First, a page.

The EU referendum could have resulted in a Remain victory had it not been for a range of austerity-induced welfare reforms.
This is according to research by Thiemo Fetzer, from the Centre for Competitive Advantage in the Global Economy at the University of Warwick.
The paper argues that austerity induced welfare reforms brought about by the Conservative-led coalition government from late 2010 onwards are key to understanding Brexit.
This contributed to the growing support for the UKIP party in the wake of the EU referendum and developed broader anti-establishment preferences – strongly associated with popular support for Leave.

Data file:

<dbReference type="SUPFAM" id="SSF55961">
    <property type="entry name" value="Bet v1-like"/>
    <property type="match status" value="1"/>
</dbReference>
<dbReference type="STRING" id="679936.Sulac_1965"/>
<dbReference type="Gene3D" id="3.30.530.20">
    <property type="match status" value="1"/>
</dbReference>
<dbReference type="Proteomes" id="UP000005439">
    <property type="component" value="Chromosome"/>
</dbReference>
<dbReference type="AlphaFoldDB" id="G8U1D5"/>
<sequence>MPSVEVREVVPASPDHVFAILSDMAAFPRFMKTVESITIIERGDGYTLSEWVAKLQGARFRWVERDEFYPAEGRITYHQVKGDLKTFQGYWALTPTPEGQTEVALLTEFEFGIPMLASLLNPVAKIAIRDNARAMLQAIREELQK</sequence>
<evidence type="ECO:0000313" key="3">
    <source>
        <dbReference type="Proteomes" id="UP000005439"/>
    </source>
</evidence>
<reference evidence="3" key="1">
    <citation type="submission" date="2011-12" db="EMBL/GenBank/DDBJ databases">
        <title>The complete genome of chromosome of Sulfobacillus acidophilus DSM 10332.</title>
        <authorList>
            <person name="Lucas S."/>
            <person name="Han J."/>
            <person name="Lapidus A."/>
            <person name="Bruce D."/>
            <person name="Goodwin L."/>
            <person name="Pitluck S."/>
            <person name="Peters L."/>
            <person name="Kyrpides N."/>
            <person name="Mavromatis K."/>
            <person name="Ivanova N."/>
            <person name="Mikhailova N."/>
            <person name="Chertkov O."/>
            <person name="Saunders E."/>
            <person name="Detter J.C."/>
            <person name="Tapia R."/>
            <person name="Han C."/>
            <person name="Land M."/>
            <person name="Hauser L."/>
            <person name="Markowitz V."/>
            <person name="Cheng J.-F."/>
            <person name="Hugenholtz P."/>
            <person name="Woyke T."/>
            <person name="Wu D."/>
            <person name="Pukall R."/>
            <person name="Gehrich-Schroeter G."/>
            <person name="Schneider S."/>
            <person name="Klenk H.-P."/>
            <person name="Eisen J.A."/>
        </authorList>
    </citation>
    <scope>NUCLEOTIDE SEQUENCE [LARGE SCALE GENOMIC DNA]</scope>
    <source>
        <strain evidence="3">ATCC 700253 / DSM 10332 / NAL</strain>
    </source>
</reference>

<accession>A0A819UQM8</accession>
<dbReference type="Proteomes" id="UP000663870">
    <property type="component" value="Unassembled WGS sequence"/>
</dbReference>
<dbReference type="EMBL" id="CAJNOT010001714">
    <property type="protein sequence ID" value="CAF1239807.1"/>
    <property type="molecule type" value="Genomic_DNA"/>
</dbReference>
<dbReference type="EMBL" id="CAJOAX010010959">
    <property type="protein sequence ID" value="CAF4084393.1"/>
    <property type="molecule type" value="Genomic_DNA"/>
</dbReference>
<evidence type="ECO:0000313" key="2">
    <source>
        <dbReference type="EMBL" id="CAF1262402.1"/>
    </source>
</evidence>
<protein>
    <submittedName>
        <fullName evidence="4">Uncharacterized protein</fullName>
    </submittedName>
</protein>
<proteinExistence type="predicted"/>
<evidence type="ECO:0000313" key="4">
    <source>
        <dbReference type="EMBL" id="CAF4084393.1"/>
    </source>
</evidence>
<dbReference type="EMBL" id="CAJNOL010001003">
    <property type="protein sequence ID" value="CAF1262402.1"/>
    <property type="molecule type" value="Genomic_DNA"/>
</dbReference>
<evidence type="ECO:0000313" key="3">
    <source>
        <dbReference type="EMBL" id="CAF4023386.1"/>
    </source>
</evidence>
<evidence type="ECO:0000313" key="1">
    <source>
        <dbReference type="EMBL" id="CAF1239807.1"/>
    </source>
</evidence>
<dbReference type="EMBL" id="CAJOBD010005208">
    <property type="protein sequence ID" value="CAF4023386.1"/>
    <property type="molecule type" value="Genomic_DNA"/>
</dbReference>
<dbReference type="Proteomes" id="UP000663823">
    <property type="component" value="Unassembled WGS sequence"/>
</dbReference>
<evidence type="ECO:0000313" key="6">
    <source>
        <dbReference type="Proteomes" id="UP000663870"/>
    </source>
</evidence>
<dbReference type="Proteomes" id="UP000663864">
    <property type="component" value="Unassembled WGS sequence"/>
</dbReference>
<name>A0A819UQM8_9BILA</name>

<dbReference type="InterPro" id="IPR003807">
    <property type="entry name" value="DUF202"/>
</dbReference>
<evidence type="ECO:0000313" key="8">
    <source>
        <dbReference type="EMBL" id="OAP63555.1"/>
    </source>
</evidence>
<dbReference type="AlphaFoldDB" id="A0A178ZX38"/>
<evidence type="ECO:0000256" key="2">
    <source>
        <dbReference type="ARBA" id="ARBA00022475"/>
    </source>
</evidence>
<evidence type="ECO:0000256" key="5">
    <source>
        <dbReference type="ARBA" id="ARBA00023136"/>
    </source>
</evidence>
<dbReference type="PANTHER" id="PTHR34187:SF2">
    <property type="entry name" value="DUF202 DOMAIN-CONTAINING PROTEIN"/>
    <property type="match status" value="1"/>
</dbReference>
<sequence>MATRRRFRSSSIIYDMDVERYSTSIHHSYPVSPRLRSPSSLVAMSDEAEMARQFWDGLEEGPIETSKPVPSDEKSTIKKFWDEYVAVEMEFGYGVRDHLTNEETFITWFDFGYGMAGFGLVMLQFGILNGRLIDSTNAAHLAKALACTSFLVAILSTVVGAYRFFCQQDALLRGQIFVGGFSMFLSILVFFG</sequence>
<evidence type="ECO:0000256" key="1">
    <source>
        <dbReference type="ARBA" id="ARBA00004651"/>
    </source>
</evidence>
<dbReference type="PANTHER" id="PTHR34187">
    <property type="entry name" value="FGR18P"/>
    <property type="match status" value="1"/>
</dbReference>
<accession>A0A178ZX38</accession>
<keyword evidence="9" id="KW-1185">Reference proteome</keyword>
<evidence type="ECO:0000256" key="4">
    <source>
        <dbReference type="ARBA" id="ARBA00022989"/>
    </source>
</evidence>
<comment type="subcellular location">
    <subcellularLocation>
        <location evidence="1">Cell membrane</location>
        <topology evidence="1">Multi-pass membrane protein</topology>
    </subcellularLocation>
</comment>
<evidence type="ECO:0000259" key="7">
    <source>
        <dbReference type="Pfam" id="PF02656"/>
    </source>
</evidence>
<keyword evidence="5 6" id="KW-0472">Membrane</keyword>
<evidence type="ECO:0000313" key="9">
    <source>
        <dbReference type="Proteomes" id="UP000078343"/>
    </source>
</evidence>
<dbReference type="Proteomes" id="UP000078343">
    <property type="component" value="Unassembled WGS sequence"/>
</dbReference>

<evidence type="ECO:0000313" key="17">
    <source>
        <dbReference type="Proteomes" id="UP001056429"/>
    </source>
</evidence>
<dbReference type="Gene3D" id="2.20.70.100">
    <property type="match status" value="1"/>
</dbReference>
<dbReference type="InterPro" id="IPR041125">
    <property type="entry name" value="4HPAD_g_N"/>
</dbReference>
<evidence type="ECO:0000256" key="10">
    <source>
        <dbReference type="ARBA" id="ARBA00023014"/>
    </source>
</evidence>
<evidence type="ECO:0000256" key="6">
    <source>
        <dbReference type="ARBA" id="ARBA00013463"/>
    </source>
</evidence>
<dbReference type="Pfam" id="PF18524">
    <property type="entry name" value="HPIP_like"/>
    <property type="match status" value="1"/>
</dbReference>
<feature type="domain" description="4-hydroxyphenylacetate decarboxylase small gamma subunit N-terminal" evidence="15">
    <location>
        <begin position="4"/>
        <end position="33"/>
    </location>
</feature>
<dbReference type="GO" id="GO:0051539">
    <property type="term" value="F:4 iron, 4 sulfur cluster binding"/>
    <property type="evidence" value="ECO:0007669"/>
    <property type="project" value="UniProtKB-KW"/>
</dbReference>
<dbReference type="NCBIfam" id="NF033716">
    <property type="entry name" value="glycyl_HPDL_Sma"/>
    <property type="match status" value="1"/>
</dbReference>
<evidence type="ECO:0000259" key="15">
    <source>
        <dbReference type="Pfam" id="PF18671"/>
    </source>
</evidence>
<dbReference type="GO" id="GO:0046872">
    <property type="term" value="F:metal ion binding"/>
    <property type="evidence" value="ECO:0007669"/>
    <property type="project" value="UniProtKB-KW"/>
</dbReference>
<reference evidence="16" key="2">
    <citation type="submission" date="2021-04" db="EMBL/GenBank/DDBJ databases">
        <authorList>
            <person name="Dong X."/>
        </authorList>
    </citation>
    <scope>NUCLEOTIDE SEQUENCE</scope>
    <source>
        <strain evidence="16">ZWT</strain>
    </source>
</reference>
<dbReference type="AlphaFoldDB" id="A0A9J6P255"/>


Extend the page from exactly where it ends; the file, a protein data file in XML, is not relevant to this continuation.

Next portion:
Key points include:
- Aggregate real government spending on welfare and social protection decreased by around 16% per capita since 2010.
- The Welfare Reform Act 2012 cost working age Britons from £914 in Blackpool to just above £177 in the City of London.
- In districts that received the average austerity shock, UKIP vote shares were on average 3.6 percentage points higher in the 2014 European elections and 11.6 percentage points higher in the most recent local elections prior to the referendum.
- From 2010 onwards, the growth in benefit incomes came to a halt as austerity started to take effect. This lies at the heart of the shift in public support towards UKIP.